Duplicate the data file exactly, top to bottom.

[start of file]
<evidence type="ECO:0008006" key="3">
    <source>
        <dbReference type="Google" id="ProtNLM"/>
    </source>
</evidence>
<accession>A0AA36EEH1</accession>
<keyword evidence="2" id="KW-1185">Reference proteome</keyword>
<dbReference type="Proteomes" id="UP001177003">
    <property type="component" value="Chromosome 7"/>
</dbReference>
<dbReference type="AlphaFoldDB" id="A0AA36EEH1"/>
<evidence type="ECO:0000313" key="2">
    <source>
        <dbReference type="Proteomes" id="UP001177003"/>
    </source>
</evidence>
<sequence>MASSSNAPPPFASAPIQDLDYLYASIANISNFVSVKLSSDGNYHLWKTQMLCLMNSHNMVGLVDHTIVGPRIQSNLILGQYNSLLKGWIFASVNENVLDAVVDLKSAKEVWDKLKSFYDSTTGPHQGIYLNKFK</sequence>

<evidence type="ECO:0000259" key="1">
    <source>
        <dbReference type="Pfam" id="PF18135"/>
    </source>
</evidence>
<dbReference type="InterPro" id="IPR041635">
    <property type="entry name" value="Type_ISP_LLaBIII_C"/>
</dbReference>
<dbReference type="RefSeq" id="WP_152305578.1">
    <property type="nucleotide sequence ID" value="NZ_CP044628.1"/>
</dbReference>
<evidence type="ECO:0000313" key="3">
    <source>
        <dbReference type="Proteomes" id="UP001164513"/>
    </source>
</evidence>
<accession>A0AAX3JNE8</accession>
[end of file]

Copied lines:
<evidence type="ECO:0008006" key="3">
    <source>
        <dbReference type="Google" id="ProtNLM"/>
    </source>
</evidence>
<accession>A0AA36EEH1</accession>
<keyword evidence="2" id="KW-1185">Reference proteome</keyword>
<dbReference type="Proteomes" id="UP001177003">
    <property type="component" value="Chromosome 7"/>
</dbReference>
<dbReference type="AlphaFoldDB" id="A0AA36EEH1"/>
<evidence type="ECO:0000313" key="2">
    <source>
        <dbReference type="Proteomes" id="UP001177003"/>
    </source>
</evidence>
<sequence>MASSSNAPPPFASAPIQDLDYLYASIANISNFVSVKLSSDGNYHLWKTQMLCLMNSHNMVGLVDHTIVGPRIQSNLILGQYNSLLKGWIFASVNENVLDAVVDLKSAKEVWDKLKSFYDSTTGPHQGIYLNKFK</sequence>

<evidence type="ECO:0000259" key="1">
    <source>
        <dbReference type="Pfam" id="PF18135"/>
    </source>
</evidence>
<dbReference type="InterPro" id="IPR041635">
    <property type="entry name" value="Type_ISP_LLaBIII_C"/>
</dbReference>
<dbReference type="RefSeq" id="WP_152305578.1">
    <property type="nucleotide sequence ID" value="NZ_CP044628.1"/>
</dbReference>
<evidence type="ECO:0000313" key="3">
    <source>
        <dbReference type="Proteomes" id="UP001164513"/>
    </source>
</evidence>
<accession>A0AAX3JNE8</accession>